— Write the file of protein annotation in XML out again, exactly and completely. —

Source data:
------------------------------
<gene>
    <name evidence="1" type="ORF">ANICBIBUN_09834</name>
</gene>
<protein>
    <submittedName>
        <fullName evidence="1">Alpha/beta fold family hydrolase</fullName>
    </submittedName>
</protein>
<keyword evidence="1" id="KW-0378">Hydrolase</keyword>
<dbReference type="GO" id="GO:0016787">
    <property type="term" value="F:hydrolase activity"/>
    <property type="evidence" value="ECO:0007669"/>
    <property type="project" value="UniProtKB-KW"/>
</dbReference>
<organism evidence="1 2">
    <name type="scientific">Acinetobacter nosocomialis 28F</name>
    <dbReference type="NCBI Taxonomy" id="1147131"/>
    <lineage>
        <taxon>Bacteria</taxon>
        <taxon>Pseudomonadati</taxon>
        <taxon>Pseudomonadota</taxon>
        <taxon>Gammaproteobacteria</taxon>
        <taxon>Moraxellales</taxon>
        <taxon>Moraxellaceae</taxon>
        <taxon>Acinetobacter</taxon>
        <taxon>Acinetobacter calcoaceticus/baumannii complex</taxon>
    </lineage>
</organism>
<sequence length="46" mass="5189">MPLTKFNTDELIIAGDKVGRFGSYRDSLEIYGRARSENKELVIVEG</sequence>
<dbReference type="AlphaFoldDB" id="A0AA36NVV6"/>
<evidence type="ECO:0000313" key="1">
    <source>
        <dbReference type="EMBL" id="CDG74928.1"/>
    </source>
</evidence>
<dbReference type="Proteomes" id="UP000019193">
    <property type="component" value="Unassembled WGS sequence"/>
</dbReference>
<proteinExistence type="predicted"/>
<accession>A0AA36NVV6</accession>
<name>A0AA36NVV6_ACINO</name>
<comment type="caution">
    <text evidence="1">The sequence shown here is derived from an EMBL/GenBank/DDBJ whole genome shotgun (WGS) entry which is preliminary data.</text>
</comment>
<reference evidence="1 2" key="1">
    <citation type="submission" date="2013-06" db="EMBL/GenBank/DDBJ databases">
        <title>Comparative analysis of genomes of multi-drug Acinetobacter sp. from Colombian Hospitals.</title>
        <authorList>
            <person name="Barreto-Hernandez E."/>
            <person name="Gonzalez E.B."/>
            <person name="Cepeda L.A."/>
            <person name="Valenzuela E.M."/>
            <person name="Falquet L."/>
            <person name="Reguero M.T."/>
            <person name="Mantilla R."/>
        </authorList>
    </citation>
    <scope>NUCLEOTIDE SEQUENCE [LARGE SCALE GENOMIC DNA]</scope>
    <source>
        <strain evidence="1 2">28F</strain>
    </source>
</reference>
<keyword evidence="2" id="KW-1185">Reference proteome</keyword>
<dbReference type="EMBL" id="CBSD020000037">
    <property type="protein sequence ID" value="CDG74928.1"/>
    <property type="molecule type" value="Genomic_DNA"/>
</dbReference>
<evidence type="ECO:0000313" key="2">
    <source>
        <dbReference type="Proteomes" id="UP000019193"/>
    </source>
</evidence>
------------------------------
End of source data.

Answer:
<gene>
    <name evidence="1" type="ORF">ANICBIBUN_09834</name>
</gene>
<protein>
    <submittedName>
        <fullName evidence="1">Alpha/beta fold family hydrolase</fullName>
    </submittedName>
</protein>
<keyword evidence="1" id="KW-0378">Hydrolase</keyword>
<dbReference type="GO" id="GO:0016787">
    <property type="term" value="F:hydrolase activity"/>
    <property type="evidence" value="ECO:0007669"/>
    <property type="project" value="UniProtKB-KW"/>
</dbReference>
<organism evidence="1 2">
    <name type="scientific">Acinetobacter nosocomialis 28F</name>
    <dbReference type="NCBI Taxonomy" id="1147131"/>
    <lineage>
        <taxon>Bacteria</taxon>
        <taxon>Pseudomonadati</taxon>
        <taxon>Pseudomonadota</taxon>
        <taxon>Gammaproteobacteria</taxon>
        <taxon>Moraxellales</taxon>
        <taxon>Moraxellaceae</taxon>
        <taxon>Acinetobacter</taxon>
        <taxon>Acinetobacter calcoaceticus/baumannii complex</taxon>
    </lineage>
</organism>
<sequence length="46" mass="5189">MPLTKFNTDELIIAGDKVGRFGSYRDSLEIYGRARSENKELVIVEG</sequence>
<dbReference type="AlphaFoldDB" id="A0AA36NVV6"/>
<evidence type="ECO:0000313" key="1">
    <source>
        <dbReference type="EMBL" id="CDG74928.1"/>
    </source>
</evidence>
<dbReference type="Proteomes" id="UP000019193">
    <property type="component" value="Unassembled WGS sequence"/>
</dbReference>
<proteinExistence type="predicted"/>
<accession>A0AA36NVV6</accession>
<name>A0AA36NVV6_ACINO</name>
<comment type="caution">
    <text evidence="1">The sequence shown here is derived from an EMBL/GenBank/DDBJ whole genome shotgun (WGS) entry which is preliminary data.</text>
</comment>
<reference evidence="1 2" key="1">
    <citation type="submission" date="2013-06" db="EMBL/GenBank/DDBJ databases">
        <title>Comparative analysis of genomes of multi-drug Acinetobacter sp. from Colombian Hospitals.</title>
        <authorList>
            <person name="Barreto-Hernandez E."/>
            <person name="Gonzalez E.B."/>
            <person name="Cepeda L.A."/>
            <person name="Valenzuela E.M."/>
            <person name="Falquet L."/>
            <person name="Reguero M.T."/>
            <person name="Mantilla R."/>
        </authorList>
    </citation>
    <scope>NUCLEOTIDE SEQUENCE [LARGE SCALE GENOMIC DNA]</scope>
    <source>
        <strain evidence="1 2">28F</strain>
    </source>
</reference>
<keyword evidence="2" id="KW-1185">Reference proteome</keyword>
<dbReference type="EMBL" id="CBSD020000037">
    <property type="protein sequence ID" value="CDG74928.1"/>
    <property type="molecule type" value="Genomic_DNA"/>
</dbReference>
<evidence type="ECO:0000313" key="2">
    <source>
        <dbReference type="Proteomes" id="UP000019193"/>
    </source>
</evidence>